This research examines the extent of poverty among working men in urban labor markets and analyzes differences in the risk of working poverty among Mexican, Puerto Rican, Cuban, and non-Latino White men. Using data from the 1990 Public Use Microdata Sample, the research documents sizable ethnic differences in rates of working poverty and ascertains the extent to which those differences are explained by labor market attachment, human capital, employment position, and labor market context. Labor force attachment clearly reduces the risk of poverty for men, but levels of attachment do not explain ethnic differences in poverty among workers.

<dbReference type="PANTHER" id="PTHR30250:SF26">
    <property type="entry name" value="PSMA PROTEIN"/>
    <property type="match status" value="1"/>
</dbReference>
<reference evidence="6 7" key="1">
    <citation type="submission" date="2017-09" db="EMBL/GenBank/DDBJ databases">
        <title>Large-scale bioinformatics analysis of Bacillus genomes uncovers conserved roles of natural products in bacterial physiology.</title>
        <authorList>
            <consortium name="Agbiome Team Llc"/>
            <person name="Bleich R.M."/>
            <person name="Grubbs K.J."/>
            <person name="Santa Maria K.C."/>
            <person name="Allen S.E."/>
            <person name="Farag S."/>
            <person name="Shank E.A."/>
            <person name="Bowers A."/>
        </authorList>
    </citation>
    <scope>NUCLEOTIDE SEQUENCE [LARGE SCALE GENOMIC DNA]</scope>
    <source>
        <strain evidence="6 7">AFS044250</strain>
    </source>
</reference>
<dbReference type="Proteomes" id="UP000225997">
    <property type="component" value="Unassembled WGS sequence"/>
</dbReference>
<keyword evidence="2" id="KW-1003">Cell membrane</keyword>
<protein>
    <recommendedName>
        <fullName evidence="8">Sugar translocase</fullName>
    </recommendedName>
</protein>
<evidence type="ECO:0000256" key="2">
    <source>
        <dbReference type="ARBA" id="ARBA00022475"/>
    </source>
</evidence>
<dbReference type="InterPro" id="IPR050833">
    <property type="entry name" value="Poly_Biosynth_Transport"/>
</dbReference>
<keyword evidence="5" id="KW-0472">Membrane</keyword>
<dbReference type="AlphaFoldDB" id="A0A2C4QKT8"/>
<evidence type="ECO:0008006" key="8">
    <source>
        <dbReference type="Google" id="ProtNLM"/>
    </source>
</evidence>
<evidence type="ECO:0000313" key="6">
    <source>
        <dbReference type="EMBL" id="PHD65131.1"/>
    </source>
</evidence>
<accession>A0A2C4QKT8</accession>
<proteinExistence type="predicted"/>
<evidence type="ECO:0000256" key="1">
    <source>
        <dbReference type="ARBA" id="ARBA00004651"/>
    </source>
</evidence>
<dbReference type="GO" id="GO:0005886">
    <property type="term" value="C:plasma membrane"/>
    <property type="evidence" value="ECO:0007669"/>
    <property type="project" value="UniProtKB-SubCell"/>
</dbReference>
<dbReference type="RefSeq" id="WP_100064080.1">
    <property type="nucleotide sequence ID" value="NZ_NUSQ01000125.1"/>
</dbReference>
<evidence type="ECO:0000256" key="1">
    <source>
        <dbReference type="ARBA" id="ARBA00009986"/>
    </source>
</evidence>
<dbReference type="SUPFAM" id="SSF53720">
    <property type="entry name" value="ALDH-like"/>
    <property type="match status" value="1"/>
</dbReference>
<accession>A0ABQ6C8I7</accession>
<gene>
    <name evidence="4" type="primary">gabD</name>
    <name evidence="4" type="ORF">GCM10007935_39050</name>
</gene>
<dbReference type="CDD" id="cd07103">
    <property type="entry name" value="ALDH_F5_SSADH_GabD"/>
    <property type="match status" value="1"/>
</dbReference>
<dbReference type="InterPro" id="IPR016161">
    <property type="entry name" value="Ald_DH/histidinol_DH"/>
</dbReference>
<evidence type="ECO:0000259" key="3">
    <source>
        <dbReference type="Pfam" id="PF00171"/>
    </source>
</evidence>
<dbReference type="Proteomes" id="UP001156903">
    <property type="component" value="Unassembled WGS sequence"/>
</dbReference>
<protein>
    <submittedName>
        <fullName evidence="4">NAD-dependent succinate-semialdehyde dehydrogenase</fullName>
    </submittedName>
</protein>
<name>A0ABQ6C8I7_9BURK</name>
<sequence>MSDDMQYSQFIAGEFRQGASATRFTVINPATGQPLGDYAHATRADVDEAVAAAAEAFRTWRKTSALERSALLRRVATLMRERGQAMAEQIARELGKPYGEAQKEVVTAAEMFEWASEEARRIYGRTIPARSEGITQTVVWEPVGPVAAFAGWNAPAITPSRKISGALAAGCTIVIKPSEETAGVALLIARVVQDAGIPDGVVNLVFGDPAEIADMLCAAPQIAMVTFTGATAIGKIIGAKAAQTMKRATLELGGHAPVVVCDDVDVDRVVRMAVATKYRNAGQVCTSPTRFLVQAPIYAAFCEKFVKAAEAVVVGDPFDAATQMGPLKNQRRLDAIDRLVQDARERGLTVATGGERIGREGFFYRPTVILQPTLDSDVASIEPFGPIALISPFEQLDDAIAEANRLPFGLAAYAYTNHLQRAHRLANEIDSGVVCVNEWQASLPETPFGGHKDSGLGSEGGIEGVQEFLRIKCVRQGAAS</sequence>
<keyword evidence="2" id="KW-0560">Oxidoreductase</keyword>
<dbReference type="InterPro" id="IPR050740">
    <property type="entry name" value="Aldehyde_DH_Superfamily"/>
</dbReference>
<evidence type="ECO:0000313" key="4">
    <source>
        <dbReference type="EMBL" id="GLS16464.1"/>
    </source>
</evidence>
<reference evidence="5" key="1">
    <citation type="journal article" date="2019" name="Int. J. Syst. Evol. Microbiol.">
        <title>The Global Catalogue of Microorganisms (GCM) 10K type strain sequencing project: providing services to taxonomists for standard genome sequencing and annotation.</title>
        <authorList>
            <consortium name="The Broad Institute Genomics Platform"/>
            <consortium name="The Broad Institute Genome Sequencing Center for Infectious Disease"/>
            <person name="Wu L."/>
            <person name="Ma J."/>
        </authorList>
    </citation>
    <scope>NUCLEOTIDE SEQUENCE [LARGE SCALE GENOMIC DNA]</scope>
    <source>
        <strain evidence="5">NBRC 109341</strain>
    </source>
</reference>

ASJC Scopus subject areas
- Sociology and Political Science
- Organizational Behavior and Human Resource Management